Policy Impact Hub case study: WWF Energy Efficiency Rate Rebate Scheme

This case study explains how the WWF played a role in the creation of Northern Ireland's first ever energy efficiency and zero-carbon homes rate rebate incentive scheme .

1. What are your organisation’s aims and how does influencing policy help achieve them? 

WWF (The Worldwide Fund for Nature) is a global charity that works with governments, businesses and local communities to help meet environmental challenges and promote sustainable use of natural resources, so that people and nature can thrive.  WWF engages with governments across the world to encourage positive policies that help achieve these aims.

2. What was the issue?  Why was there a need for policy change?

WWF Northern Ireland identified that thousands of homes across Northern Ireland had inadequate loft and cavity wall insulation contributing to both fuel poverty (ie the numbers of people spending a disproportionate amount of their available income on fuel) and to climate change (with a substantial proportion of CO2 emissions coming from home heating).  Existing incentive schemes to encourage more and new energy efficient homes were limited to those on certain benefits and not available to all those in fuel poverty. 

3. What was the policy solution or approach advocated to policy and decision-makers?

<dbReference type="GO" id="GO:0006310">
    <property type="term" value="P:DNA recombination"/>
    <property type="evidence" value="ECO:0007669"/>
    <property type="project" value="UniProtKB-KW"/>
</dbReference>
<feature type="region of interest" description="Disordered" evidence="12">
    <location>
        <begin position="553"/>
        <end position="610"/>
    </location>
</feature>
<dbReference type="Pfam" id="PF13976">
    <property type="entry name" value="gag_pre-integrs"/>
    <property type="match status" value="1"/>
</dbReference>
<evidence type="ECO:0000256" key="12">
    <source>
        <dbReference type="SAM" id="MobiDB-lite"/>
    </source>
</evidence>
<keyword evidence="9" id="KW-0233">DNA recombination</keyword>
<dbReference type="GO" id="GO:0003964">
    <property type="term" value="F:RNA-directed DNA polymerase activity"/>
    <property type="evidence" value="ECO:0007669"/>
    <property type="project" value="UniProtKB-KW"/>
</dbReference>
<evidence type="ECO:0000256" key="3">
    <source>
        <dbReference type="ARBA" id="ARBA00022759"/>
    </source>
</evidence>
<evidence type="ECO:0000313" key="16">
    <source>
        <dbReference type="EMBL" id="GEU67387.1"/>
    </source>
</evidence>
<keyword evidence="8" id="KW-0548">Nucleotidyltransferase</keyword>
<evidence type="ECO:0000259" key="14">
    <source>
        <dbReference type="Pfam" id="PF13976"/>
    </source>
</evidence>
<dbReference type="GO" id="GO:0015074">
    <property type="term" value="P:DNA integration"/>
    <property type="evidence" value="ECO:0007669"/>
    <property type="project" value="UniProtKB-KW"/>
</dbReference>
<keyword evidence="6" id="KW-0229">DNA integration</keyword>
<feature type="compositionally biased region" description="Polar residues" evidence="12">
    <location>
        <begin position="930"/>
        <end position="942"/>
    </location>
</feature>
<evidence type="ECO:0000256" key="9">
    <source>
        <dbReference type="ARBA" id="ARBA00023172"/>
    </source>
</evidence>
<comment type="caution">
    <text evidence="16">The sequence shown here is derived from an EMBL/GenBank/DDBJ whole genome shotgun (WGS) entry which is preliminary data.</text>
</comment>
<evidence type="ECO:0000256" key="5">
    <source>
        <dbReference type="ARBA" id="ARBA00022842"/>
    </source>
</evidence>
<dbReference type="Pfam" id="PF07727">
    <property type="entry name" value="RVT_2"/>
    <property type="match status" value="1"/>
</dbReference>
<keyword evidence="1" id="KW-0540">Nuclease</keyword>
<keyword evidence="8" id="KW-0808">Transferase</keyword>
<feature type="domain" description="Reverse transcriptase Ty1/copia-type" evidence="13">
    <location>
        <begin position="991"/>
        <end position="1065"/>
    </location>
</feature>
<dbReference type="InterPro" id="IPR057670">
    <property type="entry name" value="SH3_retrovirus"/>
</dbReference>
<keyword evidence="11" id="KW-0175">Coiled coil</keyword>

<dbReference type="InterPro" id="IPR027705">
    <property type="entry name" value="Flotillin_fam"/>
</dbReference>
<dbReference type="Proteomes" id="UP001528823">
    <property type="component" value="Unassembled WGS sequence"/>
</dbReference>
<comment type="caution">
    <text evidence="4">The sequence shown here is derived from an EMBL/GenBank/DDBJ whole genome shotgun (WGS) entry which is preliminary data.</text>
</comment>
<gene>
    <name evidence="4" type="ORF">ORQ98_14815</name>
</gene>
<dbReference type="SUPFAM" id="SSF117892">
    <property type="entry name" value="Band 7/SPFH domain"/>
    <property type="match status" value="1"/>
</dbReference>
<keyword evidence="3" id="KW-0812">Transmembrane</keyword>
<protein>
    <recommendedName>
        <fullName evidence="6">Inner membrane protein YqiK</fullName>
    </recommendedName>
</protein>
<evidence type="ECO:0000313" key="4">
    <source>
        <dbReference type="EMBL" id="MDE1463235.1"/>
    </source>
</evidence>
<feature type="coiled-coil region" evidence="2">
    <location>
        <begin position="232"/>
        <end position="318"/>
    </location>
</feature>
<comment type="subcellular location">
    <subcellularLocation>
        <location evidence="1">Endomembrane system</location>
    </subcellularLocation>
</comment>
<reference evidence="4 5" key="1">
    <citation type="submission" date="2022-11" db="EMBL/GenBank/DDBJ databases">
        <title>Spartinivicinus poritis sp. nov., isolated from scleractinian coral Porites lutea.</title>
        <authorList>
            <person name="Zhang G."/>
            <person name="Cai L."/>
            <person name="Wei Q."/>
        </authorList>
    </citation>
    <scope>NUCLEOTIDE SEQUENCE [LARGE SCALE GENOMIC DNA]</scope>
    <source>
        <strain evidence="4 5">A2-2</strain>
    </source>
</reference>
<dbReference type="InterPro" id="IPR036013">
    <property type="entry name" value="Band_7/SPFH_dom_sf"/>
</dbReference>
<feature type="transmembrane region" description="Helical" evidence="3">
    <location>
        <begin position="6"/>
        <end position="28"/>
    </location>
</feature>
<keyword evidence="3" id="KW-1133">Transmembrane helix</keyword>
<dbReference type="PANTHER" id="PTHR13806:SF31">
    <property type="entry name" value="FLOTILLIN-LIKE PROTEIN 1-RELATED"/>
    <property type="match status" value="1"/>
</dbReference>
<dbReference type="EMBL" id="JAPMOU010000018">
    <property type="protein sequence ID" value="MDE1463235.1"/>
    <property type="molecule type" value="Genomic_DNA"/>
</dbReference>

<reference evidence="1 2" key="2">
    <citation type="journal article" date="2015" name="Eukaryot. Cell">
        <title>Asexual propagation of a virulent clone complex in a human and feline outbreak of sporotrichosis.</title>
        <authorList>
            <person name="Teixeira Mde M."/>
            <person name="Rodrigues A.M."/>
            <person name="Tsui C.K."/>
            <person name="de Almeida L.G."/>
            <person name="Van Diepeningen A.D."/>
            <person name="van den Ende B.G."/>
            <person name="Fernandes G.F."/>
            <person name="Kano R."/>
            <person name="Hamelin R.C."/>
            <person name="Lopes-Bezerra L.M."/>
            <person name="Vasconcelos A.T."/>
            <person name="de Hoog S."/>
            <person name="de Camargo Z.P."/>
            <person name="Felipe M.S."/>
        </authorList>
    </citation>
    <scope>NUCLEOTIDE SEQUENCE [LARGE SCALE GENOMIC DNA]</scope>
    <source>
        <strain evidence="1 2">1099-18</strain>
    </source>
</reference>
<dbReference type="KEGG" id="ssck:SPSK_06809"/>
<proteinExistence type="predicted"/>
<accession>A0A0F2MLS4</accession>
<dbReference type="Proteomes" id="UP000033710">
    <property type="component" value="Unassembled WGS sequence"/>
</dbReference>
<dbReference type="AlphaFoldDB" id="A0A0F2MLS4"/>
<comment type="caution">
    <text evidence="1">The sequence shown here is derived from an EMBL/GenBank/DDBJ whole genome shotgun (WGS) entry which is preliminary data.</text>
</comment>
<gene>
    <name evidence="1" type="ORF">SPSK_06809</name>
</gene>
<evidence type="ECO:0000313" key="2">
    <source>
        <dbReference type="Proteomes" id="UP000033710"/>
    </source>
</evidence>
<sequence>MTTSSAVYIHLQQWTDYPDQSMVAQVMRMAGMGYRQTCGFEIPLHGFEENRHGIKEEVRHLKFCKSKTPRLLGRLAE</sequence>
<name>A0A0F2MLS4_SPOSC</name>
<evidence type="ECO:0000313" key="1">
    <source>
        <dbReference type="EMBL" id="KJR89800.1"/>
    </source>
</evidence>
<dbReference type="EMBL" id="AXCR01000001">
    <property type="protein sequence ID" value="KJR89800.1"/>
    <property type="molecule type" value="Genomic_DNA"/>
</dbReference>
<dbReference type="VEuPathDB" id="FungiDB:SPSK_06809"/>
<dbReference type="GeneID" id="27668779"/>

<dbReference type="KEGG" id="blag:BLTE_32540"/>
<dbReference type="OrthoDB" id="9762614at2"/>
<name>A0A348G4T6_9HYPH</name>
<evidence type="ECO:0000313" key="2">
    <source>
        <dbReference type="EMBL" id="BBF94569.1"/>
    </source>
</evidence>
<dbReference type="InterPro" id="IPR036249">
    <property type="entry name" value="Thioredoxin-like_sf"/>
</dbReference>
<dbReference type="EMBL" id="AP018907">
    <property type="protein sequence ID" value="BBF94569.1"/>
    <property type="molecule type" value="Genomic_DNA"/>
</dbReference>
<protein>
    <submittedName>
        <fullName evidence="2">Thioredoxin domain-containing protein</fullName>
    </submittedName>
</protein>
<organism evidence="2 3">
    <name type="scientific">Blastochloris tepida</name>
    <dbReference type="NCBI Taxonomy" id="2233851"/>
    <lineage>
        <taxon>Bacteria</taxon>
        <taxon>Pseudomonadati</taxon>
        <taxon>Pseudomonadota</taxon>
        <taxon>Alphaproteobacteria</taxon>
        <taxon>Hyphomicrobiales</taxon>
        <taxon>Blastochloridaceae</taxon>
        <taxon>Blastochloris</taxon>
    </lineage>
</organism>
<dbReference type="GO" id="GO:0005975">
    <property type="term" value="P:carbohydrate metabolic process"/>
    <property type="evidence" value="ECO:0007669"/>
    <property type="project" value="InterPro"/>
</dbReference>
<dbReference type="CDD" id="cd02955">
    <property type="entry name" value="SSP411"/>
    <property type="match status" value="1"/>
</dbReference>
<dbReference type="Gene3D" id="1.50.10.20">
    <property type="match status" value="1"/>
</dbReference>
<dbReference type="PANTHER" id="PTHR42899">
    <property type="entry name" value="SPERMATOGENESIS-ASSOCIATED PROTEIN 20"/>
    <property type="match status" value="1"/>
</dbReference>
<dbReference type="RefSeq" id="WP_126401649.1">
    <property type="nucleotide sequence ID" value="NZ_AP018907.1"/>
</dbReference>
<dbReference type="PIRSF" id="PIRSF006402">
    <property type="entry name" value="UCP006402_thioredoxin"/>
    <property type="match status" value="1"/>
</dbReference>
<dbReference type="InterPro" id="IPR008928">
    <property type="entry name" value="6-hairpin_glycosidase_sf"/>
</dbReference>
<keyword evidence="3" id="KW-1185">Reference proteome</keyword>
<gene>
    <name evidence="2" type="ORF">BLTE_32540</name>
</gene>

WWF commissioned independent research to investigate how the Northern Ireland rates system (which was undergoing review) could be used to develop new incentives for homes to become more energy efficient, drawing upon the experience of similar schemes in Great Britain, which made use of Council Tax rebates.  Through this research, WWF developed specific proposals for both a rates rebate for carrying out loft and cavity wall insulation and a rates holiday for new zero-carbon rated homes

4. How was it advocated?

WWF held a series of meetings with both the Finance Minister and his Departmental officials, to initially present its proposal and, following public consultation in which it was presented as an option, subsequently working with, and providing expertise to officials to develop the scheme. 

5. What was the outcome and public benefit provided by the policy change?

Northern Ireland’s first ever energy efficiency and zero-carbon homes rate rebate incentive scheme was introduced into the Northern Ireland rates system.  This provided people across Northern Ireland with the opportunity to make estimated savings of around £190 a year on their energy bills, whilst helping to reduce their greenhouse gas emissions and contribute to tackling climate change.

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